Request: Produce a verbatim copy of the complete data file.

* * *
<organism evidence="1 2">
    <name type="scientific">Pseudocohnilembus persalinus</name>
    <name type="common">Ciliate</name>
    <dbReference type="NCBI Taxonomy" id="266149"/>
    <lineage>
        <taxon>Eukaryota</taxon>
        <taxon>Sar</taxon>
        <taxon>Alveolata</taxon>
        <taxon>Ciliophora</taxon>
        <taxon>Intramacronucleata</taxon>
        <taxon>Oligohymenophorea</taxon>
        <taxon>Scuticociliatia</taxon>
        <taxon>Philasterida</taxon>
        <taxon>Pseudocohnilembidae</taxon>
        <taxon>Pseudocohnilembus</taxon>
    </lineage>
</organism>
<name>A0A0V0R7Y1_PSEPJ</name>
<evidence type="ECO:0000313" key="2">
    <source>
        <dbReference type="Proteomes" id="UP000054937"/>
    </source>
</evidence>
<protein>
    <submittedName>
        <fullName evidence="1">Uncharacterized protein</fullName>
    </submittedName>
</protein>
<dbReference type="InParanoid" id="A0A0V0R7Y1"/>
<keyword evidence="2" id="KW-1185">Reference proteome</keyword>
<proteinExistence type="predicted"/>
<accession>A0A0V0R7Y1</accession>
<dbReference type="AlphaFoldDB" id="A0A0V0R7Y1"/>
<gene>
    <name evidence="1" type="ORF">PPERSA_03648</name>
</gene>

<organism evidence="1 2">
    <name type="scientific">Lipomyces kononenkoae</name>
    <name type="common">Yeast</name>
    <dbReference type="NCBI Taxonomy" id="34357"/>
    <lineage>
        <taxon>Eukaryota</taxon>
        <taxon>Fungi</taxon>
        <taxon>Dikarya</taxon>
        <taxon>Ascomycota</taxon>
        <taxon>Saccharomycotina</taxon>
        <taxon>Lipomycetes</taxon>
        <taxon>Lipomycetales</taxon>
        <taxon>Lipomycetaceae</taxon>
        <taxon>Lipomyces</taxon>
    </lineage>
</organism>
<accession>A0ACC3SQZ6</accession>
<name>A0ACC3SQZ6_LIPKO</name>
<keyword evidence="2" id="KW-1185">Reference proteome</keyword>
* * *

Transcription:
<organism evidence="1 2">
    <name type="scientific">Pseudocohnilembus persalinus</name>
    <name type="common">Ciliate</name>
    <dbReference type="NCBI Taxonomy" id="266149"/>
    <lineage>
        <taxon>Eukaryota</taxon>
        <taxon>Sar</taxon>
        <taxon>Alveolata</taxon>
        <taxon>Ciliophora</taxon>
        <taxon>Intramacronucleata</taxon>
        <taxon>Oligohymenophorea</taxon>
        <taxon>Scuticociliatia</taxon>
        <taxon>Philasterida</taxon>
        <taxon>Pseudocohnilembidae</taxon>
        <taxon>Pseudocohnilembus</taxon>
    </lineage>
</organism>
<name>A0A0V0R7Y1_PSEPJ</name>
<evidence type="ECO:0000313" key="2">
    <source>
        <dbReference type="Proteomes" id="UP000054937"/>
    </source>
</evidence>
<protein>
    <submittedName>
        <fullName evidence="1">Uncharacterized protein</fullName>
    </submittedName>
</protein>
<dbReference type="InParanoid" id="A0A0V0R7Y1"/>
<keyword evidence="2" id="KW-1185">Reference proteome</keyword>
<proteinExistence type="predicted"/>
<accession>A0A0V0R7Y1</accession>
<dbReference type="AlphaFoldDB" id="A0A0V0R7Y1"/>
<gene>
    <name evidence="1" type="ORF">PPERSA_03648</name>
</gene>

<organism evidence="1 2">
    <name type="scientific">Lipomyces kononenkoae</name>
    <name type="common">Yeast</name>
    <dbReference type="NCBI Taxonomy" id="34357"/>
    <lineage>
        <taxon>Eukaryota</taxon>
        <taxon>Fungi</taxon>
        <taxon>Dikarya</taxon>
        <taxon>Ascomycota</taxon>
        <taxon>Saccharomycotina</taxon>
        <taxon>Lipomycetes</taxon>
        <taxon>Lipomycetales</taxon>
        <taxon>Lipomycetaceae</taxon>
        <taxon>Lipomyces</taxon>
    </lineage>
</organism>
<accession>A0ACC3SQZ6</accession>
<name>A0ACC3SQZ6_LIPKO</name>
<keyword evidence="2" id="KW-1185">Reference proteome</keyword>